In mid-March, Mohave Electric Cooperative member Anita Gill quit her full-time job of 14 years as a sales executive to focus solely on her business, Javalina’s Coffee Express. But when the COVID-19 pandemic cut her operations to drive-thru only, Gill, like so many restaurant owners throughout the country, had to scramble to readjust.
The Fort Mohave, Arizona, resident, is teaming with MEC Chief Financial Officer Ardie Lauxman to retool the gourmet coffee and smoothie spot into a community kitchen for preparing and delivering free home-cooked meals to housebound seniors three days a week. Lauxman coordinates community donations of food and supplies; Gill handles the cooking and kitchen operations.
“COVID-19 is color blind, money blind, gender blind. In order to live, it has to spread. We care about our community! So just stay home,” Gill wrote on a local Rotary Club’s Facebook page.
The initiative in the Bullhead City, Arizona, co-op’s service territory has underscored the depths of need among the elderly and other vulnerable populations in this retirement community. During the first full week of operations, deliveries climbed from 75 meals on the first day to 350 the second day and finally up to 600—leading organizers to set up a waiting list.
“The elderly are scared. You see them out first thing in the morning at the stores, and they stay in. And those with compromised health are not even able to get out, period,” said Lauxman. “While we’re not requiring people to show proof of need, we are busting at the seams now that the stay-at-home order is in place.”
MEC is one of several co-ops teaming with restaurants to provide vulnerable residents with nutritious meals—and sometimes even helping support the businesses themselves.
“Community support right now is more important than ever,” said Angela Griffin, vice president of utility services at Paris, Illinois-based EnerStar Electric Cooperative, which is treating the public to drive-thru sack lunches at local restaurants that have closed because of the pandemic.
All 120 sack lunches were gone in 30 minutes during the first drive-thru March 28 at Millcreek Restaurant in Clarksville, and organizers were expecting similar demand the following weekend.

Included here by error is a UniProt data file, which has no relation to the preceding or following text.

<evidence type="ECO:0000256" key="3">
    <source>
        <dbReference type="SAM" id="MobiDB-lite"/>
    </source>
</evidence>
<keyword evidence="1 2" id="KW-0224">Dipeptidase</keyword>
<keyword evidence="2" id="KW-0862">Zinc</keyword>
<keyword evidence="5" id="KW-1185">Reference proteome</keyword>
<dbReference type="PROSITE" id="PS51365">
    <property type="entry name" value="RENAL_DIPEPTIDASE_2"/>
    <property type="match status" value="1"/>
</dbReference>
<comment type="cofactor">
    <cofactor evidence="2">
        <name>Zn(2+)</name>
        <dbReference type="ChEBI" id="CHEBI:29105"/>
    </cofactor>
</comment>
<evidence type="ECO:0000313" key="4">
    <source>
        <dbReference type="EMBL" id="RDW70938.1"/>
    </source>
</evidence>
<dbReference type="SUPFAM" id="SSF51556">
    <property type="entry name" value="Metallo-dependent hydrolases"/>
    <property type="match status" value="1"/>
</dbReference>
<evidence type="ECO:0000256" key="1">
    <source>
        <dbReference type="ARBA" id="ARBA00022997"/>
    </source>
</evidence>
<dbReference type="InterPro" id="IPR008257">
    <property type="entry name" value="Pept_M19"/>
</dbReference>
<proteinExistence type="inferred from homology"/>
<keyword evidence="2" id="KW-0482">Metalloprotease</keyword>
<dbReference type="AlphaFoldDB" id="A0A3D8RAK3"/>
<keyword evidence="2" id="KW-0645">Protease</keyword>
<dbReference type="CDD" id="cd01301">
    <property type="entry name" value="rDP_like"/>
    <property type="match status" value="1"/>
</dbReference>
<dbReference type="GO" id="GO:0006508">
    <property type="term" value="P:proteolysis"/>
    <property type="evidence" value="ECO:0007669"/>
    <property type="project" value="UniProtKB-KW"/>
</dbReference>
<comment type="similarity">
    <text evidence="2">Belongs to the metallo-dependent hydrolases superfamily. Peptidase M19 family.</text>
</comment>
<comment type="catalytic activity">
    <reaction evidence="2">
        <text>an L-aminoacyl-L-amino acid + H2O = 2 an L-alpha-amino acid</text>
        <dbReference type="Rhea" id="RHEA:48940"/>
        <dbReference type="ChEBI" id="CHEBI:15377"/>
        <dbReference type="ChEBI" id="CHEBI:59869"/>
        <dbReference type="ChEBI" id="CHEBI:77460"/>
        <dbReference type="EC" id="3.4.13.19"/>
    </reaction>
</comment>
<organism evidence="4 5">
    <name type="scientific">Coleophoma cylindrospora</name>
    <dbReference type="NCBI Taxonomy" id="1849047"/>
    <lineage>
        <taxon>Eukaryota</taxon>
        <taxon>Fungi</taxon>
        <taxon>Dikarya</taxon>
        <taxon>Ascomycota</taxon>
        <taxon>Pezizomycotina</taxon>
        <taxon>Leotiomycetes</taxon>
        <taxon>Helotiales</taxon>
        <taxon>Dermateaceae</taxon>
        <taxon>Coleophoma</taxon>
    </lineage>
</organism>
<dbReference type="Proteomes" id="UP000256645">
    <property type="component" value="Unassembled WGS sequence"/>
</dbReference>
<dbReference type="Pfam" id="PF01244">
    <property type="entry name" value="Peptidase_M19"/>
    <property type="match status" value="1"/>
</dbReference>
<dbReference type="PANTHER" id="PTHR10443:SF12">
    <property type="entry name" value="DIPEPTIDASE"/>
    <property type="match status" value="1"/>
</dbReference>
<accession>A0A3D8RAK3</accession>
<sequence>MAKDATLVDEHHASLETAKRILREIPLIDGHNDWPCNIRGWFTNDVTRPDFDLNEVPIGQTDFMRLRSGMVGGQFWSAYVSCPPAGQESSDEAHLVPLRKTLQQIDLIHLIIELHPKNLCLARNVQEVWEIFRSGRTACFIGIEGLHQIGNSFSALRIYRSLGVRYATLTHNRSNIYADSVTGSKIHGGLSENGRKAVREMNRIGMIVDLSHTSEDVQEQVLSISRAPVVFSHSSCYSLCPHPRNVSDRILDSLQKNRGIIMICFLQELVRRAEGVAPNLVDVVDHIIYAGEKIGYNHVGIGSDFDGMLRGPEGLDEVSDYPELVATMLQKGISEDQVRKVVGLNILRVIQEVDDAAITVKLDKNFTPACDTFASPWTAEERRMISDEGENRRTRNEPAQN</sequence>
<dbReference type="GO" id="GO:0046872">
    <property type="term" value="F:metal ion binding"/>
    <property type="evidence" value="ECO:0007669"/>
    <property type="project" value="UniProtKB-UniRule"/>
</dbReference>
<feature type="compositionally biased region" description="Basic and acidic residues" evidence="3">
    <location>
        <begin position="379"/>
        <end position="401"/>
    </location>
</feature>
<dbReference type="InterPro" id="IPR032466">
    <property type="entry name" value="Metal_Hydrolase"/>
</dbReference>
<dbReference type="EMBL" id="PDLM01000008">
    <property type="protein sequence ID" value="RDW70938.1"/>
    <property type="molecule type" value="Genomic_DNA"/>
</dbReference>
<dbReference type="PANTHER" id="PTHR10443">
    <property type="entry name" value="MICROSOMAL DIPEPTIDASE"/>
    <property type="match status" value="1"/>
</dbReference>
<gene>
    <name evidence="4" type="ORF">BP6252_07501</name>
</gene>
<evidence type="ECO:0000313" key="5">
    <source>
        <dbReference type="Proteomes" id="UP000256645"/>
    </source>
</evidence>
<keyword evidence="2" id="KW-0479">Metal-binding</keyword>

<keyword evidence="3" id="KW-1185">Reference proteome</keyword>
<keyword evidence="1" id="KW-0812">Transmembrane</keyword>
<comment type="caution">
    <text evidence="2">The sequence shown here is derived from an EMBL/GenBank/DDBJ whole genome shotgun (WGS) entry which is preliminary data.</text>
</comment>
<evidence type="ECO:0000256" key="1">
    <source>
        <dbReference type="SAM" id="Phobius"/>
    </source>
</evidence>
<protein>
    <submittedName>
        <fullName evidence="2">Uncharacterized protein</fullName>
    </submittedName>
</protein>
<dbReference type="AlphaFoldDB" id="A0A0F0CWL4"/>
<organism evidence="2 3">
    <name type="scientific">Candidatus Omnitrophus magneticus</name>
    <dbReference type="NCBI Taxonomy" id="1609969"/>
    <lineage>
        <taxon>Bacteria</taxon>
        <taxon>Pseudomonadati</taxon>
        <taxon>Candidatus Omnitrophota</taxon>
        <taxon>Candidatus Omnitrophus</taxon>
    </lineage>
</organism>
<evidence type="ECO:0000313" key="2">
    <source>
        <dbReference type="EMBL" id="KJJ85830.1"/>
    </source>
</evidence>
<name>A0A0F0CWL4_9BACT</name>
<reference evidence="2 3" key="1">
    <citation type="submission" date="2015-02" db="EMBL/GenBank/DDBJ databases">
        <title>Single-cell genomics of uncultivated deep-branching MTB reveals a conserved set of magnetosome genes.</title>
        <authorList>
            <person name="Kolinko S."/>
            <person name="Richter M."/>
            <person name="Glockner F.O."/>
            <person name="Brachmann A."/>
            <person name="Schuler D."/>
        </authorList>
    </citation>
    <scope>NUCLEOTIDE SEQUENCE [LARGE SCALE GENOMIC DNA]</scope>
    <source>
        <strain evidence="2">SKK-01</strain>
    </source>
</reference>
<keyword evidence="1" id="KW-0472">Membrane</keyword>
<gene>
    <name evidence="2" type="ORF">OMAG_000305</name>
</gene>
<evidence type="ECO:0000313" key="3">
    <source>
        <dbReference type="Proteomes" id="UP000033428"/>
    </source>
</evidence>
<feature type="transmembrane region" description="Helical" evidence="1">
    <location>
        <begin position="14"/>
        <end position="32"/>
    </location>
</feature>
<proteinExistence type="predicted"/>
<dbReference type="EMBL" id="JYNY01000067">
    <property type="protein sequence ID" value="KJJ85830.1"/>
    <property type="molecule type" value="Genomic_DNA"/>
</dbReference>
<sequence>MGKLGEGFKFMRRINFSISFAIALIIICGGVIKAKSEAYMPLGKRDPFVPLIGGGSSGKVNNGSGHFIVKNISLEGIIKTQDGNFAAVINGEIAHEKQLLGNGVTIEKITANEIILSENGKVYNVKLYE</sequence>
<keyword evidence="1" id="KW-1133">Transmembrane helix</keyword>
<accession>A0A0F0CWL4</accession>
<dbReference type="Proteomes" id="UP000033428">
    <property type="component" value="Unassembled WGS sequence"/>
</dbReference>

“I asked [EnerStar CEO] Mike Clark, ‘how will I know if someone’s a member?’ He said, ‘It doesn’t matter. Give everyone a sack.’ It shows the co-op really cares,” said Pat Rhoades, who runs the family-owned restaurant with her daughter, Jeanenna Sanders.
In Fort Mohave, Lauxman and Gill’s previous community involvement helped jump-start the initiative. Both belong to the local Rotary Club, and Lauxman sits on boards of a local hospital and a fire district. Initial referrals, donations and manpower came from hospices, restaurants and service organizations. Now, most referrals go through the local Rotary Club’s Facebook page, and donations and volunteers to deliver meals come from all over.
“If there’s something positive going on in the community, it usually has [Lauxman’s] signature on it,” said Gill.
The initiative has galvanized residents and businesses wanting to help. A casino near the Arizona-Nevada border donated a pallet of personal hygiene items. Chafing dishes and bags to hold the meals came from the co-op, and refrigeration facilities are at a nearby athletic field house. High school athletes, whose seasons were cut short, volunteer to drop off meals.
“We have a significant body of volunteers willing to step forward…but we need greater capacity,” said Lauxman, adding that he’s seeking outside funding for food supplies.
At both projects, volunteers follow careful sanitization and social distancing procedures for preparation and distribution. For MEC, that includes leaving meals outside recipients’ front doors. EnerStar enlists board members to wear gloves and carry meals to recipients’ cars when the restaurant lacks a drive-thru window.
By engaging in the seventh cooperative principle of commitment to community, co-ops are helping ease the fear and isolation wrought by the pandemic—and performing a public service at the same time.
Lauxman is grateful that MEC has given him leeway to work on the initiative. “I’m either at home, making up my work time, or volunteering with this project,” he said. “It’s a need for our members and they understand that at times like this we need flexibility.”
Victoria A. Rocha is a staff writer at NRECA.
See NRECA’s COVID-19 hub on cooperative.com for key resources for co-ops, including guidance on business continuity planning and communication, as well as event schedule changes.